The Wife and I were sitting on the back deck the other afternoon, talking about or adventures living aboard, talking about why we do it. It was rather a revelatory conversation.
|So why do we do it? Why do we stay on the water?
Living on the river, of course, has some distinct drawbacks. Wet is as much a state of mind as it is a lifstyle, and the weather can be a bother. In cold weather the docks can get slippery and in hot weather, they can burn your feet. Morons in go-fasts persist in ignoring the no wake rules around marinas and can create a "ride-em cowboy" moment at the worst times, ususally when you're doing something precarious with something droppable, fragile, or edible. Every action involves multiple trips up the docks to the parking lot for tools, garbage, groceries or to deal with sanitation. Boats can be stifling in summer. They can be freezing and damp in winter. With the internal humidity in cold weather, it can sometimes literally rain inside a fiberglass boat.
So Why do we do it?
We started ennumerating the reasons. It's cheaper of course, at least the way we do it. Our lives are simpler, and that's a plus. We both love the water--we grew up on it, though in different regions--and it feels like home. We love watching wildlife and the parade of the seasons along the river banks. We both love the ego boost and uniqueness of telling people: "no, we live on our boat year round" and watching the often envious responses. All that is true, all those are plusses.
But none of those are enough. So why do we do it?
|It's rather like sitting on your front porch in a small town.
A number of years ago a friend of ours--a sociologist and former colleague--was down visiting with his wife at the marina. Everyone was laughing and eating and drinking and talking, but I noticed he was completely absorbed in watching the docks, looking at people coming and going.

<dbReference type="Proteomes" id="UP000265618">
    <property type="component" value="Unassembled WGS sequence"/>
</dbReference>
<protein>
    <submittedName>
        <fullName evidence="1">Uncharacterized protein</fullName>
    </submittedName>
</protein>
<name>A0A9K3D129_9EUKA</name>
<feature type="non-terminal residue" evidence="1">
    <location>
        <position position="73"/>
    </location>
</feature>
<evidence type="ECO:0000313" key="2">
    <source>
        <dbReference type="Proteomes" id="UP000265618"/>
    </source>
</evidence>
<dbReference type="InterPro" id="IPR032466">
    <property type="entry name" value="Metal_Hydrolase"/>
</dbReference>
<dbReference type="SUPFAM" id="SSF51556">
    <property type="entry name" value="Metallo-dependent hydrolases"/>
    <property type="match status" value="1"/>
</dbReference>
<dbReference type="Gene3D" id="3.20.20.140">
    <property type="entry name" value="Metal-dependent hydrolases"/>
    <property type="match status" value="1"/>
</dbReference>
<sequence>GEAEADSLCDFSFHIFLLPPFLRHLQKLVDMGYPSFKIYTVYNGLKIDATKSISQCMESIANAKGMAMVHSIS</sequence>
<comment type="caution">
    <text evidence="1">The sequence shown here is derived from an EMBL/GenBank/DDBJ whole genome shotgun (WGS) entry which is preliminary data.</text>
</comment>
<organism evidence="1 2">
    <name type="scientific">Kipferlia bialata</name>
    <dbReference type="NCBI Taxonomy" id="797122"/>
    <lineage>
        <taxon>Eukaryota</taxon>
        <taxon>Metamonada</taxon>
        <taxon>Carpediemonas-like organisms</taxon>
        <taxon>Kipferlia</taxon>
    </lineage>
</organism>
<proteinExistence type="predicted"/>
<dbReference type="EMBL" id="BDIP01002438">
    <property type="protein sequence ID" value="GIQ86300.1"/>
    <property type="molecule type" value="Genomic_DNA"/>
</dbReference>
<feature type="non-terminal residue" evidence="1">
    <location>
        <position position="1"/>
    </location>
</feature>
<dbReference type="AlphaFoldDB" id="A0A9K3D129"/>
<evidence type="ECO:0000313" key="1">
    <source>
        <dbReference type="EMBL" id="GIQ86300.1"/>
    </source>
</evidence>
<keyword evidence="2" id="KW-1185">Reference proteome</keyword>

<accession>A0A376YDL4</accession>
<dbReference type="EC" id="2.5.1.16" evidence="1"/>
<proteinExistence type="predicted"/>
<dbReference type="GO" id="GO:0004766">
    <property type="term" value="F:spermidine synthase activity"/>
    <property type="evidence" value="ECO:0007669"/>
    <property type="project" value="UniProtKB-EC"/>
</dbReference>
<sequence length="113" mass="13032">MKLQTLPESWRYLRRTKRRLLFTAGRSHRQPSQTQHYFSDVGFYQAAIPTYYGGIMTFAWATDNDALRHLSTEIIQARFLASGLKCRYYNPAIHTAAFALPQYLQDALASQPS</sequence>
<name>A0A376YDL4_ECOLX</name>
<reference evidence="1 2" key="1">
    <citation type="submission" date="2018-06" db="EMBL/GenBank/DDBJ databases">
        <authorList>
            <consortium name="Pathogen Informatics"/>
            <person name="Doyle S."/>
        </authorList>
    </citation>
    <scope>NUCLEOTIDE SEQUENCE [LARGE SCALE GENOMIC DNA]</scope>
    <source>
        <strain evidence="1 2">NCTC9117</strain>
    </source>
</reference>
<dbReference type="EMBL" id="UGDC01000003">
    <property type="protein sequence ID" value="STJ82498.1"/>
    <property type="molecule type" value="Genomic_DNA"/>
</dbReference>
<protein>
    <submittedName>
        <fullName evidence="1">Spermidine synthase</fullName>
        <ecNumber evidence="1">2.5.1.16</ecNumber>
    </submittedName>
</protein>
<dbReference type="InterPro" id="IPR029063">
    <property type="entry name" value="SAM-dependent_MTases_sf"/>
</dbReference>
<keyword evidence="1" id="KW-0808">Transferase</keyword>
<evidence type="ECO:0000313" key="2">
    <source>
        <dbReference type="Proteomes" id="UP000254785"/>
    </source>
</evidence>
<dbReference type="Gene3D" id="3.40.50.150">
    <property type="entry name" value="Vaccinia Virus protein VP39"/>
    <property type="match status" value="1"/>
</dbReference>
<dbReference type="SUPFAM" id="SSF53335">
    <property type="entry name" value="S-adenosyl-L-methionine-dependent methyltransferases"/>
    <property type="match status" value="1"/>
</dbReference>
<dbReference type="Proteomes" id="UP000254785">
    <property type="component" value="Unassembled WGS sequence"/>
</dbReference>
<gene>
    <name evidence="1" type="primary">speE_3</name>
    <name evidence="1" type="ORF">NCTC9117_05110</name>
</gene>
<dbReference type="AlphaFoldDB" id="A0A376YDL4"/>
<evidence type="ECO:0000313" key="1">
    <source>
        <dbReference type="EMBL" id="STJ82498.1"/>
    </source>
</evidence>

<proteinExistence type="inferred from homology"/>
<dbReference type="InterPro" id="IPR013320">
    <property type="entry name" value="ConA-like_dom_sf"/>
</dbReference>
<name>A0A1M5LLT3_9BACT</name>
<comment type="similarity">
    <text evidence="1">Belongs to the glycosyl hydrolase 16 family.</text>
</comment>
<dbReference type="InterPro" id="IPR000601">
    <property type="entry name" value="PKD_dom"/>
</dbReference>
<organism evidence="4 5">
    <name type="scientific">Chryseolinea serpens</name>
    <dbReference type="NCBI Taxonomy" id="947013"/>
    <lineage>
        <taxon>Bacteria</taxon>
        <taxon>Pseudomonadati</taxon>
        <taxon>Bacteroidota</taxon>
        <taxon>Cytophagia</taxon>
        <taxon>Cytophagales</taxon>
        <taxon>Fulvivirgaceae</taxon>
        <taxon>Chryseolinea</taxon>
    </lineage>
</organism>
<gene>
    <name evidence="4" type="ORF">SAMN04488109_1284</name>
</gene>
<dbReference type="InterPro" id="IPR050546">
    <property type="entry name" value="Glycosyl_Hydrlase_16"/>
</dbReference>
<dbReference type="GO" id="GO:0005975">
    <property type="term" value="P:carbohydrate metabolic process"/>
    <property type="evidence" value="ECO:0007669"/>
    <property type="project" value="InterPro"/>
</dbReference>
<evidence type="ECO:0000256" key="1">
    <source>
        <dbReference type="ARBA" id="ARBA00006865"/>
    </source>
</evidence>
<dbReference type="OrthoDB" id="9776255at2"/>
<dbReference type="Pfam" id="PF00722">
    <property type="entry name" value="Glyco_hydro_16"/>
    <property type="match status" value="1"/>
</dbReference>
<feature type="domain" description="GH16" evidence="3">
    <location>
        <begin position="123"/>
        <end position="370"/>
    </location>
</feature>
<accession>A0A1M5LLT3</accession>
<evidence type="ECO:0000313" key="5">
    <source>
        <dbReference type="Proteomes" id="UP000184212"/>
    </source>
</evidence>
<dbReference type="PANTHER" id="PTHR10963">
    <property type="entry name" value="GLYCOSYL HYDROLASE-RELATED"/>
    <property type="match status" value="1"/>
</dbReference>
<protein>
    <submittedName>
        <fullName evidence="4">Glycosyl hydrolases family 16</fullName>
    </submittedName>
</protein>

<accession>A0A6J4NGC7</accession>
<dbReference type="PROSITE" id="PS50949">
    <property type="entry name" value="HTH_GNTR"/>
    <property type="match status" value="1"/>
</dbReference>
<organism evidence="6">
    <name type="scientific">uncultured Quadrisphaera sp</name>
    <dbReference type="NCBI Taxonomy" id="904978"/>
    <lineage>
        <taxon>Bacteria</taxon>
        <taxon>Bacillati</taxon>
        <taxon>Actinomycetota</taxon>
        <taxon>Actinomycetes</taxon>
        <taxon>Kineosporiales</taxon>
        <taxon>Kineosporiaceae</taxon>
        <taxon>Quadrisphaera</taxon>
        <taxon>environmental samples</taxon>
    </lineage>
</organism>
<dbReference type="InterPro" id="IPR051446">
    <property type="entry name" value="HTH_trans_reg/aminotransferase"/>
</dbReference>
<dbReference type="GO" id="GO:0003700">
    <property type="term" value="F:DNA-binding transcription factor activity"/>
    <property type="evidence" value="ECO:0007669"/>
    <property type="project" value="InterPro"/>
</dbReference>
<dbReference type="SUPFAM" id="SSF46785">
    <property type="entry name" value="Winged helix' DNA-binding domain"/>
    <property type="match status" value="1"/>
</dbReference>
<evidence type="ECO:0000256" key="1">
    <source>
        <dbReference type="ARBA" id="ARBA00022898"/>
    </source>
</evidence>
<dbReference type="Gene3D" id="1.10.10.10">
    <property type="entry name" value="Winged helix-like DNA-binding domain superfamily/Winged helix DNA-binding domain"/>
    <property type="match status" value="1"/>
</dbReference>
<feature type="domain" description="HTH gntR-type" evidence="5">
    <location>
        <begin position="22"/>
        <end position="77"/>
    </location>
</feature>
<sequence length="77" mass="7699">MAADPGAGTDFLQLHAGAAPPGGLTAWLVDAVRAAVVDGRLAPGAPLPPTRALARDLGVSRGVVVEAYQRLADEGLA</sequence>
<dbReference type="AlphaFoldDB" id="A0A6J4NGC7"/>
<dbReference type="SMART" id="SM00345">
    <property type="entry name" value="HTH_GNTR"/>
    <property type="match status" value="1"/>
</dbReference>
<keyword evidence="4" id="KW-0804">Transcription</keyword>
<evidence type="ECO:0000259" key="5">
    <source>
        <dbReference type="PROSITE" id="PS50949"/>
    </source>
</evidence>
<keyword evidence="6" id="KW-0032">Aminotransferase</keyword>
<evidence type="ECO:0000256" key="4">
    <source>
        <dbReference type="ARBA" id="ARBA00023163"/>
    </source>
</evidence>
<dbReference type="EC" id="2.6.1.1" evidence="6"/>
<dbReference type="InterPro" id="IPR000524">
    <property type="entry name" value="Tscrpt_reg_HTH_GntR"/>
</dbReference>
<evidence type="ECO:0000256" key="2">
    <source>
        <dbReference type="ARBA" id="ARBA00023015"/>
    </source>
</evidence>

"What are you watching?" I asked. He smiled. "I didn't expect this." he said, "It's like a small town. Each of the docks is a street, and each one has its own character, its own residents. It's like a little town."
It was then that I got it: It's the community that keeps us here.
Those of us who live on or have boats in the marina are constantly engaged with one another. You're always helping someone come into dock or pull an engine, or someone is helping you mess with the rigging. We've gifted people with dinghies and pumps and dock cables. We've been gifted air conditioners and once even a sail boat that we lived aboard for several years. In the evenings, we often gather on the dock, share drinks and stories and food. It's a community.
Like any community, its not immune to conflict and controversy. The 2020 election was hard on us here, friendships were lost, families were split, and we considered leaving. We've got a pretty good group here on "S" dock right now, though. We all get along, we help one another. If I fell in the water there would be eight people trying to pull me out, and that's a comfort. It's also a part of boating culture: the piching in, the familial feelings of friendship and responsibility and charity.
So it's the people that keep us here. While other forces in society seem bent on driving folks apart, the livaboard life is an intentional community that the water draws together. It's why we stay.
If you'll excuse me, now, I promised to check in on a slipmate's cat.